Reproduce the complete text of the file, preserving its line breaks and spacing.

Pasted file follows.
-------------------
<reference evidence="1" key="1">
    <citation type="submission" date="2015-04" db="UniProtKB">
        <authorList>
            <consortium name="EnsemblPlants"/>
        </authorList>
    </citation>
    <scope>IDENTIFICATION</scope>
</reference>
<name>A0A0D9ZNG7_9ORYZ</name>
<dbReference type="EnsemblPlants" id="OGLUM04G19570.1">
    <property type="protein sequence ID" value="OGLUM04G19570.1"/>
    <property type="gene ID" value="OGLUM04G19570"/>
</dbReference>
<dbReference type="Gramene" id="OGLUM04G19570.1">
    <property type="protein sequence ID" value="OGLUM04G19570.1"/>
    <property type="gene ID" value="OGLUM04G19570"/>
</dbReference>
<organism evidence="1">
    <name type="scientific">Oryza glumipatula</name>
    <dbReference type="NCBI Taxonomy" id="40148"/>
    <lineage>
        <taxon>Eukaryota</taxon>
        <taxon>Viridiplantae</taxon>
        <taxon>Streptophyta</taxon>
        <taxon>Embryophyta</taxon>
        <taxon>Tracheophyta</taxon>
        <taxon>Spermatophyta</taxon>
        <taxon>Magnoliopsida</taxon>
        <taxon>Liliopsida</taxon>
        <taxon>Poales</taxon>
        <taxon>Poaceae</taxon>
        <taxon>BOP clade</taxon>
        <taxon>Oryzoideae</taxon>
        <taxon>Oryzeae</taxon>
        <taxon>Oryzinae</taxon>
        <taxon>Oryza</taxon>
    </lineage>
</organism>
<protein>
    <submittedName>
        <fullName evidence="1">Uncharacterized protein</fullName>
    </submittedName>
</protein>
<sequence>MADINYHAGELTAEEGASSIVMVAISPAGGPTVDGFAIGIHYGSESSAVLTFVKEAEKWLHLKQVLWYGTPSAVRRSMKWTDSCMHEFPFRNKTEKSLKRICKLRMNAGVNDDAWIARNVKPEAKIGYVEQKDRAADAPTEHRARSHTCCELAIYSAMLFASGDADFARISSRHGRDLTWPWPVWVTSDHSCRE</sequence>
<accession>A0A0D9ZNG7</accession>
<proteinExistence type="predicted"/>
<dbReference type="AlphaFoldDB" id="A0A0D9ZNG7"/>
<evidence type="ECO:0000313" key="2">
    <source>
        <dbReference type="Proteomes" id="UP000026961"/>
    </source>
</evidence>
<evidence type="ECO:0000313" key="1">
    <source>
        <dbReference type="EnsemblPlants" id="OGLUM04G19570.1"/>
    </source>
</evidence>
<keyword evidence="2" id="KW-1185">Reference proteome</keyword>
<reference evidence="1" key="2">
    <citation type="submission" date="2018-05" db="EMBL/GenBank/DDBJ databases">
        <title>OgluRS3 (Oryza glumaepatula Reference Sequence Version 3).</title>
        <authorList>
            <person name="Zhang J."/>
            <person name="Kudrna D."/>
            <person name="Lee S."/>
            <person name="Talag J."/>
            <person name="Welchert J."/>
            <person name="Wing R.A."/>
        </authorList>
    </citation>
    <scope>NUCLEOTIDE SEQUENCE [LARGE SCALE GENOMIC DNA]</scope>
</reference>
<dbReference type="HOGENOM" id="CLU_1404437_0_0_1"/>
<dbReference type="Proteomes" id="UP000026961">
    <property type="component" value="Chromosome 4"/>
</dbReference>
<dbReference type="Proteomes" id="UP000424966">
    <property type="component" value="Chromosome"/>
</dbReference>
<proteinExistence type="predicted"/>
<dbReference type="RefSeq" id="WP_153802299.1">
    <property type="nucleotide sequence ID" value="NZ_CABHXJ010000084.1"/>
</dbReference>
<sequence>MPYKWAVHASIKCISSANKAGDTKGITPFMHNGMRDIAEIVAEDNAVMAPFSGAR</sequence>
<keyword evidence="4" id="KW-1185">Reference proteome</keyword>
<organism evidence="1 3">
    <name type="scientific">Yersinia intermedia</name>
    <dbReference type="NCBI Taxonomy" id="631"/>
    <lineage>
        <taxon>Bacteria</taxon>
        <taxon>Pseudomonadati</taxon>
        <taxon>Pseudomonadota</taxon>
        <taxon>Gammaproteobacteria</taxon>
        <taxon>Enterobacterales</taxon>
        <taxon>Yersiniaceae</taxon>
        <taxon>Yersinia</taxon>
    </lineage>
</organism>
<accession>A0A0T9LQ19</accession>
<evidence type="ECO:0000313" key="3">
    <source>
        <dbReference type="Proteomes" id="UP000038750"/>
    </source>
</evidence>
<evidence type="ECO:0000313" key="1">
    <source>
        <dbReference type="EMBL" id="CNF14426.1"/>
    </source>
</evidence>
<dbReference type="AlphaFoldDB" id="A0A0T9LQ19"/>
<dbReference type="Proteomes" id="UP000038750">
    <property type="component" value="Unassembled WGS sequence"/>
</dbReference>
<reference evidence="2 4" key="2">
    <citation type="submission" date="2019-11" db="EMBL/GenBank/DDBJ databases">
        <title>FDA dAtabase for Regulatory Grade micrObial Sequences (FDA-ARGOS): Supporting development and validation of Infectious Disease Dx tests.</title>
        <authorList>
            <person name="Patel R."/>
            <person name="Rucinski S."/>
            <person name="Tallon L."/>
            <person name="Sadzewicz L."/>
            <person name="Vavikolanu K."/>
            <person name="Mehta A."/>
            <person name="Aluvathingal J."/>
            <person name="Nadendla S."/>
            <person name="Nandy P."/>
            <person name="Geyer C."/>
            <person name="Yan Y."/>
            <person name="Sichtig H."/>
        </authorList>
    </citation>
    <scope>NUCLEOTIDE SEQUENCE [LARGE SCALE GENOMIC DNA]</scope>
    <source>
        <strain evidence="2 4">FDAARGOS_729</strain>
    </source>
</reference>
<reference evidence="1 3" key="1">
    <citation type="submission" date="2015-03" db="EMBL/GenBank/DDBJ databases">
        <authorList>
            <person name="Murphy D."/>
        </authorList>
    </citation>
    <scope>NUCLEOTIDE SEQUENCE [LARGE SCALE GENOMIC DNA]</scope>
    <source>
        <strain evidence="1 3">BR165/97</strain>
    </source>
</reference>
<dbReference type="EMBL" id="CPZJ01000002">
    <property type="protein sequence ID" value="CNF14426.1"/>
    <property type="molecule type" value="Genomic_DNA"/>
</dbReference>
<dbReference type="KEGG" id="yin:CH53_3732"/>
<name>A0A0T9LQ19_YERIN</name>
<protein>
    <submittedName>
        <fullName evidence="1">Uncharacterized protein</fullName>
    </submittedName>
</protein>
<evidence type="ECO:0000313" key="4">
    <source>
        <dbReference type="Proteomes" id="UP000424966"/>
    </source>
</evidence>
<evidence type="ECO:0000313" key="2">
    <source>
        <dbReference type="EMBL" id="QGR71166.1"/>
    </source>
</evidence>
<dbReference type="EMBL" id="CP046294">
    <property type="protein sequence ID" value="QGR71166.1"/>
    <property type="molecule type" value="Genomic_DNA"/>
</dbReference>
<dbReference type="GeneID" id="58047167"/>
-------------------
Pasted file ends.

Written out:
<reference evidence="1" key="1">
    <citation type="submission" date="2015-04" db="UniProtKB">
        <authorList>
            <consortium name="EnsemblPlants"/>
        </authorList>
    </citation>
    <scope>IDENTIFICATION</scope>
</reference>
<name>A0A0D9ZNG7_9ORYZ</name>
<dbReference type="EnsemblPlants" id="OGLUM04G19570.1">
    <property type="protein sequence ID" value="OGLUM04G19570.1"/>
    <property type="gene ID" value="OGLUM04G19570"/>
</dbReference>
<dbReference type="Gramene" id="OGLUM04G19570.1">
    <property type="protein sequence ID" value="OGLUM04G19570.1"/>
    <property type="gene ID" value="OGLUM04G19570"/>
</dbReference>
<organism evidence="1">
    <name type="scientific">Oryza glumipatula</name>
    <dbReference type="NCBI Taxonomy" id="40148"/>
    <lineage>
        <taxon>Eukaryota</taxon>
        <taxon>Viridiplantae</taxon>
        <taxon>Streptophyta</taxon>
        <taxon>Embryophyta</taxon>
        <taxon>Tracheophyta</taxon>
        <taxon>Spermatophyta</taxon>
        <taxon>Magnoliopsida</taxon>
        <taxon>Liliopsida</taxon>
        <taxon>Poales</taxon>
        <taxon>Poaceae</taxon>
        <taxon>BOP clade</taxon>
        <taxon>Oryzoideae</taxon>
        <taxon>Oryzeae</taxon>
        <taxon>Oryzinae</taxon>
        <taxon>Oryza</taxon>
    </lineage>
</organism>
<protein>
    <submittedName>
        <fullName evidence="1">Uncharacterized protein</fullName>
    </submittedName>
</protein>
<sequence>MADINYHAGELTAEEGASSIVMVAISPAGGPTVDGFAIGIHYGSESSAVLTFVKEAEKWLHLKQVLWYGTPSAVRRSMKWTDSCMHEFPFRNKTEKSLKRICKLRMNAGVNDDAWIARNVKPEAKIGYVEQKDRAADAPTEHRARSHTCCELAIYSAMLFASGDADFARISSRHGRDLTWPWPVWVTSDHSCRE</sequence>
<accession>A0A0D9ZNG7</accession>
<proteinExistence type="predicted"/>
<dbReference type="AlphaFoldDB" id="A0A0D9ZNG7"/>
<evidence type="ECO:0000313" key="2">
    <source>
        <dbReference type="Proteomes" id="UP000026961"/>
    </source>
</evidence>
<evidence type="ECO:0000313" key="1">
    <source>
        <dbReference type="EnsemblPlants" id="OGLUM04G19570.1"/>
    </source>
</evidence>
<keyword evidence="2" id="KW-1185">Reference proteome</keyword>
<reference evidence="1" key="2">
    <citation type="submission" date="2018-05" db="EMBL/GenBank/DDBJ databases">
        <title>OgluRS3 (Oryza glumaepatula Reference Sequence Version 3).</title>
        <authorList>
            <person name="Zhang J."/>
            <person name="Kudrna D."/>
            <person name="Lee S."/>
            <person name="Talag J."/>
            <person name="Welchert J."/>
            <person name="Wing R.A."/>
        </authorList>
    </citation>
    <scope>NUCLEOTIDE SEQUENCE [LARGE SCALE GENOMIC DNA]</scope>
</reference>
<dbReference type="HOGENOM" id="CLU_1404437_0_0_1"/>
<dbReference type="Proteomes" id="UP000026961">
    <property type="component" value="Chromosome 4"/>
</dbReference>
<dbReference type="Proteomes" id="UP000424966">
    <property type="component" value="Chromosome"/>
</dbReference>
<proteinExistence type="predicted"/>
<dbReference type="RefSeq" id="WP_153802299.1">
    <property type="nucleotide sequence ID" value="NZ_CABHXJ010000084.1"/>
</dbReference>
<sequence>MPYKWAVHASIKCISSANKAGDTKGITPFMHNGMRDIAEIVAEDNAVMAPFSGAR</sequence>
<keyword evidence="4" id="KW-1185">Reference proteome</keyword>
<organism evidence="1 3">
    <name type="scientific">Yersinia intermedia</name>
    <dbReference type="NCBI Taxonomy" id="631"/>
    <lineage>
        <taxon>Bacteria</taxon>
        <taxon>Pseudomonadati</taxon>
        <taxon>Pseudomonadota</taxon>
        <taxon>Gammaproteobacteria</taxon>
        <taxon>Enterobacterales</taxon>
        <taxon>Yersiniaceae</taxon>
        <taxon>Yersinia</taxon>
    </lineage>
</organism>
<accession>A0A0T9LQ19</accession>
<evidence type="ECO:0000313" key="3">
    <source>
        <dbReference type="Proteomes" id="UP000038750"/>
    </source>
</evidence>
<evidence type="ECO:0000313" key="1">
    <source>
        <dbReference type="EMBL" id="CNF14426.1"/>
    </source>
</evidence>
<dbReference type="AlphaFoldDB" id="A0A0T9LQ19"/>
<dbReference type="Proteomes" id="UP000038750">
    <property type="component" value="Unassembled WGS sequence"/>
</dbReference>
<reference evidence="2 4" key="2">
    <citation type="submission" date="2019-11" db="EMBL/GenBank/DDBJ databases">
        <title>FDA dAtabase for Regulatory Grade micrObial Sequences (FDA-ARGOS): Supporting development and validation of Infectious Disease Dx tests.</title>
        <authorList>
            <person name="Patel R."/>
            <person name="Rucinski S."/>
            <person name="Tallon L."/>
            <person name="Sadzewicz L."/>
            <person name="Vavikolanu K."/>
            <person name="Mehta A."/>
            <person name="Aluvathingal J."/>
            <person name="Nadendla S."/>
            <person name="Nandy P."/>
            <person name="Geyer C."/>
            <person name="Yan Y."/>
            <person name="Sichtig H."/>
        </authorList>
    </citation>
    <scope>NUCLEOTIDE SEQUENCE [LARGE SCALE GENOMIC DNA]</scope>
    <source>
        <strain evidence="2 4">FDAARGOS_729</strain>
    </source>
</reference>
<reference evidence="1 3" key="1">
    <citation type="submission" date="2015-03" db="EMBL/GenBank/DDBJ databases">
        <authorList>
            <person name="Murphy D."/>
        </authorList>
    </citation>
    <scope>NUCLEOTIDE SEQUENCE [LARGE SCALE GENOMIC DNA]</scope>
    <source>
        <strain evidence="1 3">BR165/97</strain>
    </source>
</reference>
<dbReference type="EMBL" id="CPZJ01000002">
    <property type="protein sequence ID" value="CNF14426.1"/>
    <property type="molecule type" value="Genomic_DNA"/>
</dbReference>
<dbReference type="KEGG" id="yin:CH53_3732"/>
<name>A0A0T9LQ19_YERIN</name>
<protein>
    <submittedName>
        <fullName evidence="1">Uncharacterized protein</fullName>
    </submittedName>
</protein>
<evidence type="ECO:0000313" key="4">
    <source>
        <dbReference type="Proteomes" id="UP000424966"/>
    </source>
</evidence>
<evidence type="ECO:0000313" key="2">
    <source>
        <dbReference type="EMBL" id="QGR71166.1"/>
    </source>
</evidence>
<dbReference type="EMBL" id="CP046294">
    <property type="protein sequence ID" value="QGR71166.1"/>
    <property type="molecule type" value="Genomic_DNA"/>
</dbReference>
<dbReference type="GeneID" id="58047167"/>